People make stuff up on the internet. Other people believe it.

Just last week I had a conversation with my 11-year-old son about a “fact” he had read on the internet.  He told me that after the movie “The Princess and the Frog” was released, more than 50 kids were sickened by salmonella and treated in hospitals after being inspired by the movie to kiss frogs.  I was quite skeptical when my son shared this so I asked him what site he read that on.  The site name was quite sketchy so we then had a good conversation about credible internet sources.  I told him that some people make things up on the internet just for the purpose of getting attention or even to have fun fooling others.

Then I had my own “frog kissing” moment today with a post I saw on Facebook about Pope Francis’ address to the Third Vatican Council.  The “article” shared how Pope Francis said that it is time to be tolerant of other religions, lifestyle choices, and be inclusive of everything and everyone under the sun.  I didn’t doubt the veracity of the post at all as I had recently read about Francis’ attempts to expand the reach of the Catholic Church and make it more relevant to modern times.  After reading this, I even spent a few minutes orally sharing it with my wife and other family members who were in the room at the time I read it.  “It’s about time we have more tolerance and acceptance in the world,” I declared, and then I went on to reshare and comment on the article on my own Facebook page (below).  Hook. Line. Sinker.

A short while after I shared the post, Josh Allen gave me a polite nudge to question the authenticity of the article.  A quick Google search confirmed that the story was false.  There has not been a Third Vatican Council. This speech wasn’t delivered anywhere.  I followed none of the advice I gave to my son last week. Didn’t check the source. Didn’t think it through before passing it on as truth.  The site hosting this article wasn’t trying to be sneaky.  Click on their “Disclaimer” page and it clearly states “The original content on this blog is largely satirical.”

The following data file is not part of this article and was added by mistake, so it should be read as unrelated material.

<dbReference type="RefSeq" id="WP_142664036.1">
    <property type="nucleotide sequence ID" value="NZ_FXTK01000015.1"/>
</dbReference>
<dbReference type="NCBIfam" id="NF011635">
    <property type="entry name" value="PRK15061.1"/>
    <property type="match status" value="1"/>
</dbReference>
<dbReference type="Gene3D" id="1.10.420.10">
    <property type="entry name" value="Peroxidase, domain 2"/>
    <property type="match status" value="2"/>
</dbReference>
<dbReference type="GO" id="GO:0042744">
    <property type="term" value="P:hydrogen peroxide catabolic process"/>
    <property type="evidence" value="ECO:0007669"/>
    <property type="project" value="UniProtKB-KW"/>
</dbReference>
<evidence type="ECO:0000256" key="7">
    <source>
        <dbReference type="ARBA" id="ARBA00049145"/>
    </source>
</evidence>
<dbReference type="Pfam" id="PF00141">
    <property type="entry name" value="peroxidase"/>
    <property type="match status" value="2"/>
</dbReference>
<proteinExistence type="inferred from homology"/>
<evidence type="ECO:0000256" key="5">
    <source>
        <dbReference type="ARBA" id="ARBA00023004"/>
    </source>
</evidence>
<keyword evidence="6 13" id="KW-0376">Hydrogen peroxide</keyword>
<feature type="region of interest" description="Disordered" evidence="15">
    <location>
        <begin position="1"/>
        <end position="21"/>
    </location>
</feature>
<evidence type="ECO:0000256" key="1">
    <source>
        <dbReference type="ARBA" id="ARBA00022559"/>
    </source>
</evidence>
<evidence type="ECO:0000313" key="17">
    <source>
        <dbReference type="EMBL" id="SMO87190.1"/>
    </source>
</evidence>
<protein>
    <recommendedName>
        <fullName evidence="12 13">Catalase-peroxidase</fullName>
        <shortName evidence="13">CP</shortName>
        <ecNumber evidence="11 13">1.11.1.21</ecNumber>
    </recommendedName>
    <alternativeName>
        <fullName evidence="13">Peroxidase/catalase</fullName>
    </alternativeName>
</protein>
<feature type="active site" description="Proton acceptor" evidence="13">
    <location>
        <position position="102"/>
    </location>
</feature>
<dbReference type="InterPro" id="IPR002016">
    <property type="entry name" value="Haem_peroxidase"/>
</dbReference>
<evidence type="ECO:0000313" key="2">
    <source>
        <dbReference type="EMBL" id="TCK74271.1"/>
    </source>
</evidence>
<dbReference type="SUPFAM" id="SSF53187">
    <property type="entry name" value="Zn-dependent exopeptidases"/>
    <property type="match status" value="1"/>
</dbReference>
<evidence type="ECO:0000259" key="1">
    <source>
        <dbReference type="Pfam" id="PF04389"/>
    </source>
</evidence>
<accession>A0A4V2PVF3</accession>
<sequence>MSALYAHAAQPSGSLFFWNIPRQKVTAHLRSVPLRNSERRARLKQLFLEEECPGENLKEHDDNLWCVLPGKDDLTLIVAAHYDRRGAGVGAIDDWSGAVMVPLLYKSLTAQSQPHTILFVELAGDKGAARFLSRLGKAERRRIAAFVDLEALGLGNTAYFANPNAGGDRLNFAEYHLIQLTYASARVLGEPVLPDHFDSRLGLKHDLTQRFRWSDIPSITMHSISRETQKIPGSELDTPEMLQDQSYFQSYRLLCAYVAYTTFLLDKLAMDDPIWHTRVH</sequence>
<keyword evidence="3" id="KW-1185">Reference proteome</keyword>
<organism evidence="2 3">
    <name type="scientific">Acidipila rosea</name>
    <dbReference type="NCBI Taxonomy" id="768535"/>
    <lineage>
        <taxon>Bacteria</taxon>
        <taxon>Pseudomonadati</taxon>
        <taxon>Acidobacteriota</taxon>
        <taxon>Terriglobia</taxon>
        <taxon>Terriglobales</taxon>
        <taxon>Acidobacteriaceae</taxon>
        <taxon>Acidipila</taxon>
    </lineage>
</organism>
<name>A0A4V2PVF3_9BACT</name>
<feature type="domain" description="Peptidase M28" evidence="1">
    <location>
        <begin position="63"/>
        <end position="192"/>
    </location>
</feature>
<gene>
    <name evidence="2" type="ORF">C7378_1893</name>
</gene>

So why was I so quick to believe it? A few things come to mind.  I wanted his words to be true as I do think we need more tolerance and love in the world.  I don’t know much about Catholicism or the Pope himself.  My own desires and ignorance did me in, and that recipe has been used to persuade people for as long as there have been people.

What did I learn? Take a few minutes to check sources. It’s that easy.  Just as important is how Josh politely prompted me to think about what I had shared.  He didn’t hammer me with my own ignorance and gullibility.  He offered me a path to find the truth and I took it.  I even came back to admit my error and maybe help others avoid similar issues.

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